Tuesday, March 15, 2005
Right now one of the most repugnant pieces of legislation yet crafted by the 109th Congress has already passed the Senate, and is now before the House. It has to do with the ability of an individual to declare bankruptcy, and it's a Republican love note to the credit card industry, bought and paid for by MBNA, the largest single contributor to the Republican party. It attempts to rewrite bankruptcy laws to reduce the protections afforded to consumers against predatory lending practices, and to increase the ability of corporations to collect from those consumers who are already suffering extreme financial hardship. In effect, it turns the federal government into an enforcer for loan-shark practices.
In the Senate, Democrats put forward several amendments to protect the most vulnerable amongst us from this bill. Republicans were successful in voting en mass to defeat all these amendments, including:
. An amendment to protect employees and retirees from corporate practices that deprive them of their earnings and retirement savings when a business files for bankruptcy - REJECTED.
. An amendment to limit the amount of interest that can be charged on any extension of credit to 30 percent - REJECTED.
. An amendment to preserve existing bankruptcy protections for individuals experiencing economic distress as caregivers to ill or disabled family members - REJECTED.
. An amendment to exempt debtors whose financial problems were caused by serious medical problems from means testing - REJECTED.
. An amendment to provide protection for medical debt homeowners - REJECTED.
. An amendment to require enhanced disclosure to consumers regarding the consequences of making only minimum required payments in the repayment of credit card debt, and for other purposes - REJECTED
. An amendment to provide a homestead floor for the elderly - REJECTED.
So who does stand to benefit from the new bill? Well, anyone who is rich enough to put their assets in a "protected trust," rendering them untouchable by bankruptcy laws. Democrats tried to close that loophole with an amendment, but once again the Republicans voted in a block and it was -- you guessed it -- REJECTED.
The bill now goes to the House. Several members of the New Democratic Coalition, including Oregonians David Wu and my Congresswoman, Darlene Hooley, have written a letter to Speaker Dennis Hastert, urging him to bring to bring the bill to the House floor as soon as possible. So I ask my question again, Congresswoman Hooley -- who do you work for?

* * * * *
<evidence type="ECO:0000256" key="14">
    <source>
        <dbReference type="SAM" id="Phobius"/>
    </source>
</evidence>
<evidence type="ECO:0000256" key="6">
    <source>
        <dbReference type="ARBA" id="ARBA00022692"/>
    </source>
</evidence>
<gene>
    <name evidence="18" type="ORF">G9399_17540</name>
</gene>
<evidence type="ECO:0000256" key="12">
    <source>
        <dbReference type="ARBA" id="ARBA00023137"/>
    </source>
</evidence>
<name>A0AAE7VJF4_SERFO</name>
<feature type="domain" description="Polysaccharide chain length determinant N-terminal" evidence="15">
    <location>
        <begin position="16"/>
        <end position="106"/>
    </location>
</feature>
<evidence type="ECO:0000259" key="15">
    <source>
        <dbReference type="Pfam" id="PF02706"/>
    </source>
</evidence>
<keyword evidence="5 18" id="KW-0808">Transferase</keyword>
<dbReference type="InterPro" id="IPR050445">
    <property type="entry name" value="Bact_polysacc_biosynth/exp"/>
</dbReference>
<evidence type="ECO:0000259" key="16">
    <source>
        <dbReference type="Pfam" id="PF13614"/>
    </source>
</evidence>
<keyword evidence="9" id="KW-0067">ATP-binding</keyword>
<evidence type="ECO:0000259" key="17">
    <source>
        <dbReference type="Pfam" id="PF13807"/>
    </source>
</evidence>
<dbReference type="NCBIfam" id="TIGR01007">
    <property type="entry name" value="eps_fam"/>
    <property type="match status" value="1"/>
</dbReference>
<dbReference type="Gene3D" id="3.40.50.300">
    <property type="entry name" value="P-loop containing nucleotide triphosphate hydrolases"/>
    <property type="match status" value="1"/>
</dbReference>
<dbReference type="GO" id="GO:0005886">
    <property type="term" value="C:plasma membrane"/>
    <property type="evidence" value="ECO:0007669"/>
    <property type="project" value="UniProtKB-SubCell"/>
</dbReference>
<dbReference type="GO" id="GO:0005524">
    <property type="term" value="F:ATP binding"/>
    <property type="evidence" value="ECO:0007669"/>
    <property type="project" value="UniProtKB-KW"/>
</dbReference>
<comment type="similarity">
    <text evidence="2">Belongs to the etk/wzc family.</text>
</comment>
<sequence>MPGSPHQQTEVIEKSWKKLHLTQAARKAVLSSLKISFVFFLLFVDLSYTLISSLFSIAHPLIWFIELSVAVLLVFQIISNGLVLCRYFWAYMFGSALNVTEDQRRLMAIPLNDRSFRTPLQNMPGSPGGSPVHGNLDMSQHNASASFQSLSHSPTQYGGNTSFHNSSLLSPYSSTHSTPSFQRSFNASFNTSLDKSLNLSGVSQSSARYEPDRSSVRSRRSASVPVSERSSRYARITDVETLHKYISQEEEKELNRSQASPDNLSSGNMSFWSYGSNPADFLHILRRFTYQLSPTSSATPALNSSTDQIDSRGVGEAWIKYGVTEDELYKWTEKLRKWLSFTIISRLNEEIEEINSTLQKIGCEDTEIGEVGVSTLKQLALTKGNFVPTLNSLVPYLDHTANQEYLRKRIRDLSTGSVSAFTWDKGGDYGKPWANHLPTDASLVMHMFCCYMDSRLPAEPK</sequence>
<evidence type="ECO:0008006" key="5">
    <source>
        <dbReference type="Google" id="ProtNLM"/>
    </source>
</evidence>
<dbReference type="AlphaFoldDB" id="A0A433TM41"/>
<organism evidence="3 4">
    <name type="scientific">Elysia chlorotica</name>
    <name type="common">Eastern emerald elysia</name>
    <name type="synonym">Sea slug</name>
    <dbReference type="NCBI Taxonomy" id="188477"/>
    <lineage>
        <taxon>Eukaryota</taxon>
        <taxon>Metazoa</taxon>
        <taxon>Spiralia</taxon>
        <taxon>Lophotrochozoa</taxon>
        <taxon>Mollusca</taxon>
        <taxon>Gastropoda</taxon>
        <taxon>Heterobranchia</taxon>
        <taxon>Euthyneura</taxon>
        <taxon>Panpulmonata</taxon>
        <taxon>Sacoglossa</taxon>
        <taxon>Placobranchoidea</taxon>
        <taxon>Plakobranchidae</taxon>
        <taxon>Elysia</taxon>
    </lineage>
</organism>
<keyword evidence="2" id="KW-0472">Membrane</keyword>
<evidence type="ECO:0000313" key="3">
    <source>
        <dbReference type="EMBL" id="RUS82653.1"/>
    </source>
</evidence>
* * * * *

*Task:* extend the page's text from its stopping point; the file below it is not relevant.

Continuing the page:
Because on the surface of it, there is nothing in this bill that benefits her constituents. It is written by and for the benefit of credit card companies who want the right to charge exorbitant rates of interest, then take away the homes of old people when they get sick and can't pay. And Rep. Hooley is one of the co-sponsors of the bill. Does her obligation to her campaign contributors outweigh those she has to the people who voted for her? Because I'm one of those people.
Right now the bill has been referred to the House Judiciary Committee and the Committee on Financial Services. Before it reaches the floor, I believe Rep. Hooley owes it to her constituents to come back to Oregon and explain her support of this bill in a public forum. Since her voting record is frequently progressive and admirable, I believe she should take this opportunity to let everyone who voted for her know exactly how we stand to gain by this piece of legislation.
You can contact Rep. Hooley via email, or at her office:
2430 Rayburn H.O.B.
Washington, DC 20515
(202) 225-5711 phone
(202) 225-5699 fax
315 Mission Street SE #101
Salem, Oregon 97302
(503) 588-9100 phone
(503) 588-5517 fax
West Linn, Oregon
21570 Willamette Drive
West Linn, Oregon 97068
(503) 557-1324 phone
(503) 557-1981 fax
Toll Free 1(888) 446-6539
And for anyone who needs a brush-up on the most effective way to contact your representatives, you can find my earlier post on the subject here.